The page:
Monday, June 21, 2021

Choose Your Partner

By Adam Faughn

    Batman & Robin. Mario & Luigi. Macaroni & Cheese. Peanut Butter & Jelly. Romeo & Juliet. Venus & Serena. Tom & Jerry. Mickey & Minnie. Bert & Ernie. Beauty & the Beast. Jordan & Pippen. Dr. Jekyll & Mr. Hyde.
    Some of these duos were created for fiction. Some of them are food pairs. Others are sports partnerships. Fiction or not, these are some of the most famous partnerships ever assembled.
    Let’s face it: humans were meant to collaborate with others. Remember at the beginning of time, when Adam was the only person created, God said, “It is not good that man should be alone;I will make him a helper comparable to him” (Genesis 2:18). Animals had already been created, but “there was not found a helper comparable to (Adam),” according to verse 20. After causing a deep sleep to fall on Adam, God took one of Adam’s ribs and formed a woman. Note the conclusion that was drawn from this event in verse 24: “a man shall leave his father and mother and be joined to his wife, and they shall become one flesh.”
    “Joining together” speaks to partnership, collaboration, and relationship. There are various types of relationships: marriage relationships, dating relationships, business relationships, etc. For the partnership to be successful, all involved need to be “on the same page.” Unfortunately, famous married couples often cite irreconcilable differences when they file for divorce, implying that they are no longer aligned in the marriage relationship, nor do they think adjustments can be made to become more aligned in an effort to save the relationship. Likewise, if a business relation-ship dissolves, sometimes the culprit is a lack of chemistry, synergy, and shared beliefs.
    Sharing a set of core beliefs is always useful in any type of relationship. There are certainly risks involved in being partnered with someone who does not share your same values, especially in a religious sense. Paul addresses this in 2 Corinthians 6:14-16.
14Do not be unequally yoked together with unbelievers. For what fellowship has righteousness with lawlessness? And what communion has light with darkness?15Andwhat accord has Christ with Belial? Or what part has a believer with an unbeliever?16And what agreement has the temple of God with idols? For you are the temple of the living God. As God has said: “I will dwell in them and walk among them. I will be their God, and they shall be My people.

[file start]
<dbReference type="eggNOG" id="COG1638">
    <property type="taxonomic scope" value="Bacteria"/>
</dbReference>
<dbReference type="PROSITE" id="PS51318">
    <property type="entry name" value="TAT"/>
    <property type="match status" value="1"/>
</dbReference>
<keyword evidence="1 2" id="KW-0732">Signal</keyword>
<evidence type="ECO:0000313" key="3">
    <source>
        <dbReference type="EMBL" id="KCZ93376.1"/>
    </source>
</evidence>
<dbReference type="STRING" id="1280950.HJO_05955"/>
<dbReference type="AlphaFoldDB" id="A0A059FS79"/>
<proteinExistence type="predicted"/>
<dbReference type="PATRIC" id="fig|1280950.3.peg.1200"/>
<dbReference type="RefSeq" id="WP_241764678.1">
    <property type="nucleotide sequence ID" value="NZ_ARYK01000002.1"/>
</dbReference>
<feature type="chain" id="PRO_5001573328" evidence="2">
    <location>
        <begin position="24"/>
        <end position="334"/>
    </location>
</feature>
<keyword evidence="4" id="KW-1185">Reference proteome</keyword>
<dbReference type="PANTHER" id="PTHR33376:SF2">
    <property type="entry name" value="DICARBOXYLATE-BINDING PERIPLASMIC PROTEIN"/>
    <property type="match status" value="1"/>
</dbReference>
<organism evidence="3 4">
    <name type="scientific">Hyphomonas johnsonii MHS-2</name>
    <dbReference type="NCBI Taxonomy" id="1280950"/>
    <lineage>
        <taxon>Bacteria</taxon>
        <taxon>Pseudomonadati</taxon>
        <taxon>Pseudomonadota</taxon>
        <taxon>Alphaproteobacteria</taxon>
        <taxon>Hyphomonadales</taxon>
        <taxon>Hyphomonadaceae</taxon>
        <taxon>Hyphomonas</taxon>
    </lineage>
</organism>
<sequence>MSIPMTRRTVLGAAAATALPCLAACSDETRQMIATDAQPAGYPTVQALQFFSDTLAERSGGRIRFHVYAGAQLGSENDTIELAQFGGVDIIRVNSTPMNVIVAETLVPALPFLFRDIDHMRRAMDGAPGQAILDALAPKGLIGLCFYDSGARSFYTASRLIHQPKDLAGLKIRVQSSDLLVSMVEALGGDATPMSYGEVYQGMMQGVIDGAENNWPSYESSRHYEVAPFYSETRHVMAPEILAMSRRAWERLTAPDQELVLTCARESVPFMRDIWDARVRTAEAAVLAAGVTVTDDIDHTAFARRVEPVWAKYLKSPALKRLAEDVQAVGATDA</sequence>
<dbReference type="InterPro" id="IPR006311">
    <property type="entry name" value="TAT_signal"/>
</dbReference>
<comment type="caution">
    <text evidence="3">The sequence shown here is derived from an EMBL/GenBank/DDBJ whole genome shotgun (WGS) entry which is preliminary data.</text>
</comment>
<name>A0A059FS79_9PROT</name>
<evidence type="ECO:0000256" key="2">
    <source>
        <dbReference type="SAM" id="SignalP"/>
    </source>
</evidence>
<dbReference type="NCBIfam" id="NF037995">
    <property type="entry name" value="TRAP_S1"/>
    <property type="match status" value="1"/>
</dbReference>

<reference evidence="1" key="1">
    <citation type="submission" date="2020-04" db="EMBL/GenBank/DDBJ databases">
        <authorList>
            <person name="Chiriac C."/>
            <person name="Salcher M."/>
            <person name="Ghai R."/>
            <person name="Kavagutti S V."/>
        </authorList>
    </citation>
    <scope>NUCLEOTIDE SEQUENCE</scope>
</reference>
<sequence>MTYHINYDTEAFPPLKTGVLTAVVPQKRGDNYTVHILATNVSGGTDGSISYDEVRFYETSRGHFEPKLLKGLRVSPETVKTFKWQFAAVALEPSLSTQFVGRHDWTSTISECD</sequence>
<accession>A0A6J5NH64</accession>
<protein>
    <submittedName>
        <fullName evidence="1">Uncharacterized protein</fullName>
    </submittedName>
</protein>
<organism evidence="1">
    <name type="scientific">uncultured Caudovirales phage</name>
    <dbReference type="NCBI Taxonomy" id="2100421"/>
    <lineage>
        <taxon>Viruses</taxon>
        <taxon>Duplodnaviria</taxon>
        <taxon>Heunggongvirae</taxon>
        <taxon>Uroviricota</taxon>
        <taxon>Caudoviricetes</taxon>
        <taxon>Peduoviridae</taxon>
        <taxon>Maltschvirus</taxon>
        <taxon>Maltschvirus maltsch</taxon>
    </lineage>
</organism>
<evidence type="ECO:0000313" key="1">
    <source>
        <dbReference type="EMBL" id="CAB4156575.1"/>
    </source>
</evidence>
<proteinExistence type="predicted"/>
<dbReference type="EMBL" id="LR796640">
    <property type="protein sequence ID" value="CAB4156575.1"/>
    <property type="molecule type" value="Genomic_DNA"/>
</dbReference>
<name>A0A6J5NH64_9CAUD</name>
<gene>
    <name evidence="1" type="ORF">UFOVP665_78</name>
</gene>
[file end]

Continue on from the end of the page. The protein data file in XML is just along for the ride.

In this section of Scripture, Paul catalogs multiple sets of opposites: righteousness and lawlessness, light and darkness, Christ and Belial, believers and unbelievers, and the temple of God and idols. Rhetorically, Paul continually asks how these sets of opposites can ever be engaged in an aligned, useful, and productive partnership when their basic nature automatically puts them at discord.
    I do not think it is ironic that in this same context as 2 Corinthians 6 begins in verse 1, Paul tells the Christians they are “workers together with (Christ).” Verse one comes before verses 14-16, right? In other words, Paul reminded the Corinthian Christians that they first are in a relationship with Christ. Later, he wants them to consider if they can be true to that relationship while simultaneously being yoked with unbelievers. Life is already difficult as it is, even when under-girded with a relationship with Christ. Why pile on relationship baggage that could threaten to pull you away from the life Christ wants you to lead?
    I also understand the importance of evangelism and outreach to the unfaithful (Luke 19:10). After all, Jesus Himself was criticized for eating with tax collectors and sinners (Matthew 9:10-11). Jesus’ response? ”I did not come to call the righteous, but sinners, to repentance” (v. 13). Recognize that Jesus’ association with sinners was aimed toward helping them to realize their unrighteousness and their need for repentance. In effect, Jesus was working for God by being around these sinners.
    Can we say the same? We interact with people on a weekly basis who lack a connection to God and, therefore, are lost in sin (i.e., coworkers, neighbors, friends at the gym, grocery store workers, etc.). They need to be pointed toward God, as Jesus did during his temporary time on earth. Are we trying to show the lost the way to God, or are we letting them influence us?
    There is a natural tension that arises when a believer partners with an unbeliever. As a Christian, our relationship with God is characterized by light and truth, while an unbeliever’s relationship with God does not even exist. Some Christians may opine that they can manage a relationship with God while still being chummy with unbelievers. Absolutely, it may seem like a workable partnership for a time, but will a relationship with an unbeliever be able to withstand the storms of differences and disputes that will eventually happen? Surely, no one would disagree that darkness and light cannot coexist.
    God wants us to evangelize and interact with unbelievers to an extent (Matthew 9:37-38). God does not want us to withdraw from the world completely (Mark 16:15-16). However, that does not mean we enter into a close and intimate partnership with the world that could threaten our healthy relationship with God.
    So, the choice is yours. Who do you choose to be your partner: God or the world?
- Adam Faughn preaches for the Central Church of Christ in Paducah KY. He may be contacted through the congregation's website: Visit the Faughn Family blog, A Legacy of Faith.

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